With our largest campaign of the year coming to a close, I’m finally getting breathing space to pen down some thoughts. In a startup environment, things move very quickly. It’s not necessarily a bad thing; it simply requires us to be more disciplined in recording our reflections and takeaways. This provides us an anchor of sorts, so we can learn from what we’ve done and be better as we progress, as opposed to just running through the motions and stowing valuable information away.
It’s important to have a log book of sorts somewhere – to celebrate successes and learn from mistakes. For me, LinkedIn works best as it helps me timestamp my professional growth according to the companies I’m with. Simultaneously, my first-hand experiences may become useful to someone hoping to be more closely acquainted with what I do or the companies I’m working with. In this case, it’s the back-end of Employer Branding social media campaigns at Shopee.
About the campaign
To give everyone some context, this is what our 9.9 campaign was about. Fundamentally, we wanted to create a stronger social media presence on LinkedIn for employer branding purposes. In the same vein, our objectives were to nurture online participation amongst our existing follower community, gain new followers, broaden public awareness about our company’s youthful environment, and draw in good candidates from around the region. We focused mainly on countries where we have offices planted (Singapore, Indonesia, Malaysia, Thailand, Philippines, Vietnam, Taiwan, China), although the actual scope reached people from farther locations.
Besides common trivia questions, we attempted Spot-The-Difference quizzes and problem-based scenarios involving math/programming solutions (we’re a data and Python-centric company, after all). The former allowed us to showcase welfare events organised by employees for employees, and the latter provided us a peek into the work that our Software Engineering colleagues do (thanks, Kelvin!). The actual campaign was held over a period of 5 work days, with pre-hype and post-hype activities bringing the total up to 10 work days (we’re currently at Day 8).
Within a span of 5 work days, our average comments per post (quizzes only) went from about 5 to an all-time high of 88. Our highest engagement percentage nearly reached 50%, which is far from the 1-18% we typically get. That’s 1660% and 426% (using the median of 1-18%) in percentage increase respectively, pointing to the engagement potential in our growing community just waiting to be uncovered.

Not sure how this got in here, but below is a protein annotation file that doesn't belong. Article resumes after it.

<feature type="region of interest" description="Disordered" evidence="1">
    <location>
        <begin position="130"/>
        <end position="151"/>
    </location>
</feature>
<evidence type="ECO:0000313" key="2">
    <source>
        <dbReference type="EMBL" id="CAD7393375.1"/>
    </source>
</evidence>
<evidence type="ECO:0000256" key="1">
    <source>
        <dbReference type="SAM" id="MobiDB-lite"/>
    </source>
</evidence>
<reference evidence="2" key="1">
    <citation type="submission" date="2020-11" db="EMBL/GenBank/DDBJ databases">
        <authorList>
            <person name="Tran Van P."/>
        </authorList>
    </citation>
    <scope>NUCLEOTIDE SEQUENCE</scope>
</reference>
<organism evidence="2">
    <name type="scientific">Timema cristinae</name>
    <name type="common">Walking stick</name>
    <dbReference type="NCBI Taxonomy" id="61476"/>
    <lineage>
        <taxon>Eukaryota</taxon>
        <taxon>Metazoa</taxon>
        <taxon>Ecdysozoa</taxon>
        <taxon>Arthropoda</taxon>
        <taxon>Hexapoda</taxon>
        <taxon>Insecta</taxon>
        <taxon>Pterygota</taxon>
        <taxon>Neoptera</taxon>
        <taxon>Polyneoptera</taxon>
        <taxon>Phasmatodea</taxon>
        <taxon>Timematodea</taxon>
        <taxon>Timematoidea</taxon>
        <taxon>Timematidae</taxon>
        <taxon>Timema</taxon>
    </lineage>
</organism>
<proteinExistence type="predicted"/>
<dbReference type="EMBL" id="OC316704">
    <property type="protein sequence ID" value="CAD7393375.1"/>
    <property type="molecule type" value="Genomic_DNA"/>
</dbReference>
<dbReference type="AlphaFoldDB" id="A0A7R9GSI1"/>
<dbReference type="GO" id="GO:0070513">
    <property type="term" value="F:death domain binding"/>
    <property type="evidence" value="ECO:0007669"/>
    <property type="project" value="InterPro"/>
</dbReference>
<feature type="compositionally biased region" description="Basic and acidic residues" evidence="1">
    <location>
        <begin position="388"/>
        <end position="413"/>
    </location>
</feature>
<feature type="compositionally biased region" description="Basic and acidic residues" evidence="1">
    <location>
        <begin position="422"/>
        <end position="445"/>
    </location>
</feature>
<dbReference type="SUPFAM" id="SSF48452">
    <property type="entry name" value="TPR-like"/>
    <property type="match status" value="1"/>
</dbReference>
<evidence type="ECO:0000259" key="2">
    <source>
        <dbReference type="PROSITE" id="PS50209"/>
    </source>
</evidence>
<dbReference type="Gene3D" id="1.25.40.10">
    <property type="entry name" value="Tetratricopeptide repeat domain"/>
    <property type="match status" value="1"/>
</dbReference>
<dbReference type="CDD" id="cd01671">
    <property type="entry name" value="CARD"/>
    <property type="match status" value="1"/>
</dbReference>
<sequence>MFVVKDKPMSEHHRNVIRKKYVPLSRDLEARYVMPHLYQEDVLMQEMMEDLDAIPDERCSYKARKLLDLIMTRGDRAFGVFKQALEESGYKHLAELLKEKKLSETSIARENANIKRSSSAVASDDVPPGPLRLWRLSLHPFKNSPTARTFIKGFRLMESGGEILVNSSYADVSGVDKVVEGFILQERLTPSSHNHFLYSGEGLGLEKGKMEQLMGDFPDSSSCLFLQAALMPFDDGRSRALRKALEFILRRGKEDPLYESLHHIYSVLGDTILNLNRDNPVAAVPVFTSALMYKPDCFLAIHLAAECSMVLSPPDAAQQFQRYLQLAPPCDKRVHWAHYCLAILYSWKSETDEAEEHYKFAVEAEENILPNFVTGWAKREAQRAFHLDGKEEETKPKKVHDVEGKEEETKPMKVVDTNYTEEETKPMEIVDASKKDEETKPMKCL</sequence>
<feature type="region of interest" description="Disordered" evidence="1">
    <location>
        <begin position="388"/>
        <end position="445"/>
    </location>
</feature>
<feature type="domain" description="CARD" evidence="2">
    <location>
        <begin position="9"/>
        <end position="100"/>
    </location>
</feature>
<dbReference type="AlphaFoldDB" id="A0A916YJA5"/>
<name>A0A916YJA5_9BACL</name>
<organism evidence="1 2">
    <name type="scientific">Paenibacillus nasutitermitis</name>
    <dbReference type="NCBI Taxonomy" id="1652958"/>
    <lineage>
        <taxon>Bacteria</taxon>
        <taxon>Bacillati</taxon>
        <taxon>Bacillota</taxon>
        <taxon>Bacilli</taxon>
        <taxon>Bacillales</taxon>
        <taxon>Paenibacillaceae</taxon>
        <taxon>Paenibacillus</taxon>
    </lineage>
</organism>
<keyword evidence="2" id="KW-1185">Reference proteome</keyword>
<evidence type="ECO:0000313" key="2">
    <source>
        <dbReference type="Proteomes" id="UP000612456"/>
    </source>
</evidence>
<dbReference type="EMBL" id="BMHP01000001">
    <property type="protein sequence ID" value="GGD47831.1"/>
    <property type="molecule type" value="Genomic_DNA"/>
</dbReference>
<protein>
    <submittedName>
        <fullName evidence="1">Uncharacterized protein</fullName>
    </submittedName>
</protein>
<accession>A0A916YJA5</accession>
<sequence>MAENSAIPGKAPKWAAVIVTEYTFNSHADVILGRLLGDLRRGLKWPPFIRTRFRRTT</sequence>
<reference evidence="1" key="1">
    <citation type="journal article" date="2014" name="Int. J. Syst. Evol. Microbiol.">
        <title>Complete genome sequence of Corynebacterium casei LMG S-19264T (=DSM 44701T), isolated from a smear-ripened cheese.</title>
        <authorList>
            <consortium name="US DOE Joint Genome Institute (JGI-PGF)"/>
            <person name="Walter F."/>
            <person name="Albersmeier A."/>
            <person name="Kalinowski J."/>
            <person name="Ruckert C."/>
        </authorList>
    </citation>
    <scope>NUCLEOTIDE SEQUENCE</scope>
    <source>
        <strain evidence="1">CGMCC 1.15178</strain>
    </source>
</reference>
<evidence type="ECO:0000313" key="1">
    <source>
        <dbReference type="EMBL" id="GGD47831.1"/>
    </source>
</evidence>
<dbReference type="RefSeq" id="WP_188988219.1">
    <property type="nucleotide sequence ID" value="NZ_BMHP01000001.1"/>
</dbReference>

A total of 3,500 new followers were added to our account during the campaign season, and that’s excluding weekends (where follower additions have been historically low) and the final 2 days of our 10-day window. That’s 3,500 new faces who have seen and responded to our Employer Branding efforts, and 3,500 more LinkedIn users captivated by our #lifeatShopee.
So… was it a “whoohoo!” or “boohoo”?
Every campaign involves money, and hence, returns per dollar (as well as year-on-year comparisons) are often included as a metric in the measuring of a successful campaign. Logging expenditures for this 9.9 campaign, our biggest purchase was a Go-Pro, followed by Shopee merchandises and vouchers, other products, packaging and delivery costs. We didn’t spend a cent on advertising or buying ads; instead, we relied on relatively low-cost incentives, gamification and organic exposure based on LinkedIn’s algorithm.
Granted, the 12-month historical record of new followers seems slightly fluffy, since it doesn’t give full representation to the qualitative variables between September 2017 and August 2018 (e.g. the changing behaviours of our follower community, my employment as a dedicated social media/content specialist, the consistency of our content influencing our followers, the increased publicity efforts at university career fairs). In fact, it doesn’t doesn’t even cover the real figures of this month when our LinkedIn responses are at their highest, thanks to the campaign.
However, looking at the results above in totality, they do provide a cohesive narrative of the bigger picture. Looking at the whopping increase in engagement rates and the doubling of new followers, I’d say the combination of incentives, gamification and organic exposure worked really well. So personally, I’d consider this a win (although, as with anything, there’s always room for improvement).
My key takeaways
Here, we arrive at the most useful part of this write-up: reminders and lessons learnt, for my future benefit and that of those who’re just exploring social media campaigns as well.
1. Achieve more by working smart
Working hard is a celebrated Asian value – but what about working smart? Attempting to kill several birds with one stone adds dimension to what we’re trying to accomplish; it adds depths to the plans we have to execute anyway, and provides us with a few angles to play with. Look around, and see what ideas you can pull together. Expand your reach internally and collaborate with someone, if you can.
For instance, with just one game-centric campaign, we managed to reach out to the public, reward our employees, interact with our followers, feature our internal events, present a fun branding image, strengthen our cross-country partnerships internally, test what our followers respond to, and most importantly, attract potential candidates.
So dive into the wider picture of what you’re doing – what are you in this company for? What are your responsibilities? What does your company need and want? Maximise results with minimum effort – what can you do to check off two (or three) boxes at once?
2. Write down your purpose and set clear objectives